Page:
I use Origami Videos on half days or days right before a vacation. I precut squares from copy paper, and students follow along. I encourage students to help each other, and if they lose their way, set it aside and wait for the next figure. I grade their work, but not on success, but the attempt. If there was time for 4 figures, even if you have 4 folded scraps, I record 100%.
The other method is to teach a core group of Origami proficient students, then have them instruct their peers. This is great if you are trying to fold many cranes for a display or paper balloons to fill with candy for a fundraiser.
However, have you ever tried to open an Origami figure and note the crease patterns? They are poetic geometry!
Kevin Box is another artist reinterpreting the ancient art, but in a sculpture medium. You can see his work HERE. (Thanks for the tip AJY!)
Morris' work inspired me to give it a try with the classic Origami crane. I used 6 colors varying shades of blue, silver, and gray. though my placement of colors was rather arbitrary.
Transferring the design took time and the use of rulers and protractors to measure angles, certainly a valuable exercise in the art classroom. Start with the longest lines, and move on to shorter and shorter ones. There is a lot of opportunity here to play with color transparency, creating unusual color wheels, color theory explorations, and more.
As you know however I am not a fan of "monkey see--monkey do" artwork in the classroom. So how does a teacher personalize this concept? I'll offer a few ideas here, but if you think of something, PLEASE comment below as well.
Students could spend a day in the computer lab watching origami tutorials, then make a painting based on the fold patterns of creatures they make. They could look up animals they feel have similar qualities to themselves (Owl=Smart, Cheetah=Fast, Sloth=Lazy, Turtle=Shy etc.) and find those videos, diagrams, or folding patterns. Students can choose Origami for their own level of ability. There is no need to do work that is very complex.
Students can also search "folding patterns" in Google Images, and many come up! "Origami crease pattern" also offers more results.
It might be fun to have students fold and unfold paper to create abstract patterns that can be transferred to to a canvas or paper for an abstract work of art. I found that if you fold the paper to a narrow point and crease it, you can form letters like the "J" below. Students could try to make paper initials of their name and pick the most interesting one for a painting project. These few ideas ensure that students will have unique artworks.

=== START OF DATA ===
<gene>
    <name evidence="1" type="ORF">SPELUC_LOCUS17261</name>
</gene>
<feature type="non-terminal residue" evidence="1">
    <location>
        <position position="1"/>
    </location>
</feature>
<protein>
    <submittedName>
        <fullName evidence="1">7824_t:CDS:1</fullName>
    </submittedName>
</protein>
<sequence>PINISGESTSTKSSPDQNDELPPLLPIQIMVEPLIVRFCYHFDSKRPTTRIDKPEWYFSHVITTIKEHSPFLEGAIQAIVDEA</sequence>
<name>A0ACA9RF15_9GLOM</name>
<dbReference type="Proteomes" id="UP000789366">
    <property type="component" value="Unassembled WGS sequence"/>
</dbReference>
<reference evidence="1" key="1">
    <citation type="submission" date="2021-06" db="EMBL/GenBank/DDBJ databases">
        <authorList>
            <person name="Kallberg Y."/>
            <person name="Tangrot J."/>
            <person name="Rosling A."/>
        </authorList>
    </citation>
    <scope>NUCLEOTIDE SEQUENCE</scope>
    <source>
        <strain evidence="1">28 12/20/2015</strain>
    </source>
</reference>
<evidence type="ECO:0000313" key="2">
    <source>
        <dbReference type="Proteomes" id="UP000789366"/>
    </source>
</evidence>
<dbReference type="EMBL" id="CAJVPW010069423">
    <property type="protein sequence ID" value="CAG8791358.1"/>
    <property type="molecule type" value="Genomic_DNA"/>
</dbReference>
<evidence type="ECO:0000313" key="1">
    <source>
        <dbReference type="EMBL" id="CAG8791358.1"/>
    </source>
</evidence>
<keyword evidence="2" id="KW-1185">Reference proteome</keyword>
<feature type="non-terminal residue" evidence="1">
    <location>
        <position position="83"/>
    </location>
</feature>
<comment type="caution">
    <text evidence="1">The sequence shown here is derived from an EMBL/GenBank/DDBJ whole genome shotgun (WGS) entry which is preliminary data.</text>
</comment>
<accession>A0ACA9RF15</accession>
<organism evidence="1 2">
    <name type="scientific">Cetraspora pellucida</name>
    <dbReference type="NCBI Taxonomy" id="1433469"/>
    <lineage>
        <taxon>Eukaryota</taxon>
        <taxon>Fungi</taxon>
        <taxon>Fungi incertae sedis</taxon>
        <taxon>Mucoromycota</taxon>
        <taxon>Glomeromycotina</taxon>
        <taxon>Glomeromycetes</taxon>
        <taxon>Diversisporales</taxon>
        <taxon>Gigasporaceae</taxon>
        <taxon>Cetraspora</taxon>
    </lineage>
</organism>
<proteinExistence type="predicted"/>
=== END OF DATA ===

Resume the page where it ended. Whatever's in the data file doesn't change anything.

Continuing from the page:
The lines I made were done with painter's tape (blue) then painting with matt medium (clear paint) to seal the tape. (Work it into the paint edges and corners - let dry. Then paint the shape in. This gave exceptionally clean lines without colors oozing out from under the tape. The sample below is how it looks up close, but my canvas was pre-painted blue, so the clear you see is on a light blue canvas.
Tape should be pulled off as close to 90 degrees from the surface as possible. Student grade paints may need more than one coat to be opaque if that is something you desire in the work.
In the first example I swapped out the dark green for purple and I feel it "works" better visually. The purple looks like a transition from blue to red but still "reads" as darkest hue. If you have access to a computer lab, having students pre-plan color choices might be useful integration of technology.
In the second version, I have organized it a bit like a color wheel. I chose RBY but I could have used CMYK as well. In the third, a grayscale version. In the last, a monochromatic study.
If you teach pre-K through 3rd grade, the book "Chris and The Magic Shirt" is a great introduction to Origami with 9 lesson ideas inside. You can find it HERE and get 30% off when you order direct. It's on Amazon too though without a discount.